Shooting Victims Push to Revive Case Against Social Media Sites

CINCINNATI (CN) – Victims and family members of those killed during the 2016 shooting at the Pulse nightclub in Orlando argued before a Sixth Circuit panel Tuesday to revive wrongful death and Anti-Terrorism Act claims against Twitter and other social media platforms.

(AP Photo/John Raoux)

The shooting left 49 dead and 53 others wounded. It was carried out by Omar Mateen, a member of the Islamic State group, also called ISIS, described by FBI analysts as “self-radicalized.”

The surviving victims of the shooting claimed in their 2016 federal lawsuit that “but for ISIS’ postings using defendants’ social media platforms, Mateen would not have engaged in his attack on the Pulse nightclub.”

They alleged Twitter, Google and Facebook knew their sites and platforms were being used by terrorist organizations to raise money and recruit new members, but did nothing to curb or end the activity.

U.S. District Judge David Lawson in Michigan sided with the social media giants, however, and granted their motion to dismiss in March 2018.

Judge Lawson found the victims and family members failed to meet the statutory requirements of claims brought under the federal Anti-Terrorism Act – specifically, that the shooting occurred outside the borders of the United States or “transcend[ed] national boundaries in terms of the means by which [it] was accomplished.”

“The only allegations of the complaint,” Lawson wrote, “even hinting at some trans-national connection are those concerning Mateen’s viewing of videos and internet content that the plaintiffs contend were posted by agents of ISIS.”

The judge continued, “But the complaint fails to assert any facts plausibly suggesting that the substance of those videos and other messages, or posting of them, had anything at all directly to do with the shooting, other than the principles espoused in them motivated Mateen to carry out the dreadful act.”

The victims argued that a “cat’s paw” theory applied to Mateen, and that he was directed by an outside actor, in this case ISIS, to perform the act. The theory is generally used in employment case, and is named after one of Aesop’s fables in which a monkey tricks a cat into pulling chestnuts from a fire.

Judge Lawson remained unconvinced, writing that “those statements suggest, at most, nothing more than that ISIS posts information on the internet, which might be communicated over international borders.”

The victims’ conspiracy claims were similarly tossed out by the judge, who cited a lack of compelling evidence.

“‘Naked assertions of conspiracy,’” he wrote, “are all the plaintiffs have offered; and, as to any common plan or scheme between the defendants and Mateen, they have not even offered that. Instead, they simply allege isolated facts, leaving to the court to imagine what conspiratorial scheme may have animated them.”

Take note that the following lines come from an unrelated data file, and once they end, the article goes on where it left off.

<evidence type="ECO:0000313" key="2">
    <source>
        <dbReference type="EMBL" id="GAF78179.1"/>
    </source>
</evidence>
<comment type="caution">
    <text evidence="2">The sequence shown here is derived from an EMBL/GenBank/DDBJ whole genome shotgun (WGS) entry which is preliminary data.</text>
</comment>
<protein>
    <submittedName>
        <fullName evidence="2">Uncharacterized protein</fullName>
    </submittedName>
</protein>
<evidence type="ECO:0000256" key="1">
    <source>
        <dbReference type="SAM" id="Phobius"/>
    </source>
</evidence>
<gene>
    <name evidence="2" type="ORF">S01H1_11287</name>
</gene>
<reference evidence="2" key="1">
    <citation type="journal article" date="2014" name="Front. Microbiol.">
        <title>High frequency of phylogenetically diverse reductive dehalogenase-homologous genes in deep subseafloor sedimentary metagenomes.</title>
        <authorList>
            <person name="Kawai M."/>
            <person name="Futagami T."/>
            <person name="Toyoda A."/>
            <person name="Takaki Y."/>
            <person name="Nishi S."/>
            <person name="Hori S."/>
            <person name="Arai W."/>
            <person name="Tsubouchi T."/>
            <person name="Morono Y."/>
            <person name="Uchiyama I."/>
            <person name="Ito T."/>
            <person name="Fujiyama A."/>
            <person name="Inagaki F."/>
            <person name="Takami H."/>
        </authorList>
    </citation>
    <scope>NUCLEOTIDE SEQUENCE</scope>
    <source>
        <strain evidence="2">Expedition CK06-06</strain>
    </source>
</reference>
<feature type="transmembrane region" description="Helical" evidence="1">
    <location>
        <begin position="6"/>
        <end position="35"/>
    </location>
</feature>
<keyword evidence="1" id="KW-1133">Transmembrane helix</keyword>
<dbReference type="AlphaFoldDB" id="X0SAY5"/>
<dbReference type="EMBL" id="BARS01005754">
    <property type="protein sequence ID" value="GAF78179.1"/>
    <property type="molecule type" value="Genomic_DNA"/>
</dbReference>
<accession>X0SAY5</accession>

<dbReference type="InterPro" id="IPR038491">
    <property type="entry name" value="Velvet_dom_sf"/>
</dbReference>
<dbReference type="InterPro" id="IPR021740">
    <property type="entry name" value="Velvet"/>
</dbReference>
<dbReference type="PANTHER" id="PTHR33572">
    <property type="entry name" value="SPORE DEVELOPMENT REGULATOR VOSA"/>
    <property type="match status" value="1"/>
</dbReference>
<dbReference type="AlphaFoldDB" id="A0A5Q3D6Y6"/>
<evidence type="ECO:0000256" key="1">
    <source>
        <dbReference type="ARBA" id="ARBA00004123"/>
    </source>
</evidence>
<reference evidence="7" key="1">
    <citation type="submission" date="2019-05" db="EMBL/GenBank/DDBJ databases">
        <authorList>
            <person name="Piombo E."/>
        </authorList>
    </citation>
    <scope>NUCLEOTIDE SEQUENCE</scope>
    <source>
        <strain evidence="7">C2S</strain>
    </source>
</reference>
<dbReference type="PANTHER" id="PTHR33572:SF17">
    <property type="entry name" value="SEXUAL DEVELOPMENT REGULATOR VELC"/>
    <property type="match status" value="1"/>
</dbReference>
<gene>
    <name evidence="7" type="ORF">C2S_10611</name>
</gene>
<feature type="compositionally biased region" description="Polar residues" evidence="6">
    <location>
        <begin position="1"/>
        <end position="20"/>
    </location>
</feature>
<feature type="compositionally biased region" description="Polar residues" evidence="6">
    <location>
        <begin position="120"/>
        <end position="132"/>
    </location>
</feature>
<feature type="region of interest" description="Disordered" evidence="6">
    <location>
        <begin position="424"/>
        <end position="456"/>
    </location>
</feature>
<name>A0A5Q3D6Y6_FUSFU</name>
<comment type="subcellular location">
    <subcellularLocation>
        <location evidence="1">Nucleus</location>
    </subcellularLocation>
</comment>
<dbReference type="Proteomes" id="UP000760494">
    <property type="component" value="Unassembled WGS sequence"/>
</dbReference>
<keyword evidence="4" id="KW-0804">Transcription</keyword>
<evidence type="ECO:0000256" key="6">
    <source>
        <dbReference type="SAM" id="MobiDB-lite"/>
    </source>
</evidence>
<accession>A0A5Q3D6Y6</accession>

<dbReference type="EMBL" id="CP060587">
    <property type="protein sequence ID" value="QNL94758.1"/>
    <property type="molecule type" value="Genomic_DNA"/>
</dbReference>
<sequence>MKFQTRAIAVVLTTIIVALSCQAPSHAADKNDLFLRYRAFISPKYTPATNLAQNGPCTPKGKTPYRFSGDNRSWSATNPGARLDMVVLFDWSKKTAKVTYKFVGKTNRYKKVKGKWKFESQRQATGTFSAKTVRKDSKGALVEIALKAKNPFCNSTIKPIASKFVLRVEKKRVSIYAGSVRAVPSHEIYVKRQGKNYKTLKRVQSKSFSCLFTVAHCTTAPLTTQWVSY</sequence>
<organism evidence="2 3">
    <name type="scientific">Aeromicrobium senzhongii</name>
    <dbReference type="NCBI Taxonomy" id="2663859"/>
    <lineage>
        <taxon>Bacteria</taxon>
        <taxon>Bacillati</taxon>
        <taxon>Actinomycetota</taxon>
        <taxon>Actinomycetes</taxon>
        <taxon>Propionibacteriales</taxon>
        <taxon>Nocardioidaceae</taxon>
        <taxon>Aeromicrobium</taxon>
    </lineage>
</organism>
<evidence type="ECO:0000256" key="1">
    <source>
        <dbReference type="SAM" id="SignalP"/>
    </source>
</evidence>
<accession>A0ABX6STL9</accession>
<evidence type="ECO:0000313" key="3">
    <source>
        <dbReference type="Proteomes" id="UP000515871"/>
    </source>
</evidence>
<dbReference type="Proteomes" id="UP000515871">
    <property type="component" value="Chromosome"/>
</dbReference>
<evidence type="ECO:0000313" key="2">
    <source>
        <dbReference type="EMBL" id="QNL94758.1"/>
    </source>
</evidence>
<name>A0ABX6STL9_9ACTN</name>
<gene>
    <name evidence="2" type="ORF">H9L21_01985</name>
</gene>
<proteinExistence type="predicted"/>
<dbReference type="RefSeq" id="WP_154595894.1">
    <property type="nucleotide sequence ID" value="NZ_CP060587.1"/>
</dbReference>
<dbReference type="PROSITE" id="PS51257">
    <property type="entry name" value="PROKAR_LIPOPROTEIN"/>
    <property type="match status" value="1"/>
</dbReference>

Attorney Dan Weininger argued on behalf of the victims Tuesday, telling the Sixth Circuit panel that his clients’ appeal concerns two acts of international terrorism – the first of which is “defendants’ material support provided to ISIS.”

He said the terrorist group is using American social media platforms “for command and control,” and to communicate and push propaganda.

Senior U.S. Circuit Judge Gilbert Merritt asked about the difference between posts on social media sites and news organizations such as the New York Times publishing information about the terrorist organization.

Weininger responded that news organizations do not post videos of beheadings on their websites, and that Twitter, Facebook and other social media platforms are used for direct fundraising.

He focused his argument on the idea that the social media platforms did not need to have direct knowledge of the Pulse nightclub attack to be held liable.

The attorney cited the 2018 Second Circuit case Linde v. Arab Bank, in which a jury held a bank liable for damages sustained by the families of victims of a Hamas terrorist attack.

Weininger told the panel that if the defendants were “generally aware” of the terrorist group’s activity, they can be held liable under the Anti-Terrorism Act.

Attorney Seth Waxman argued on behalf of Twitter, Google and Facebook, and told the panel that his clients had no relationship with Mateen.

“There is no link,” he said, “between the way Google, Facebook and Twitter operate their websites and the attack itself.”

U.S. Circuit Judge John Nalbandian asked why the court shouldn’t accept the victims’ allegations as true and allow the case to proceed to discovery.

“The Supreme Court has made utterly clear,” Waxman replied, “[that] conclusory allegations do not satisfy the pleading standard.”

“Forget direct liability,” the attorney added, saying the plaintiffs’ complaint contains “so many countless hypotheticals.”  

“ISIS didn’t know anything about this man. … He was a lone wolf,” Waxman said.

Judge Nalbandian persisted, and asked if Waxman’s clients knew that terrorists post videos and recruitment info on their sites.

Waxman admitted they did, but defended his clients’ actions and efforts to purge such material from their sites.

“Every year,” he said, “[my] clients are blocking and taking down millions, literally, millions of accounts and posts.”

In his rebuttal, Weininger urged the panel to remand the case.

He reminded them that “Mateen swore his allegiance to ISIS,” a piece of information he claimed is significant enough to impose liability on the social media platforms.

U.S. Circuit Judge Julia Smith Gibbons rounded out the panel.

No timetable has been set for the court’s decision.

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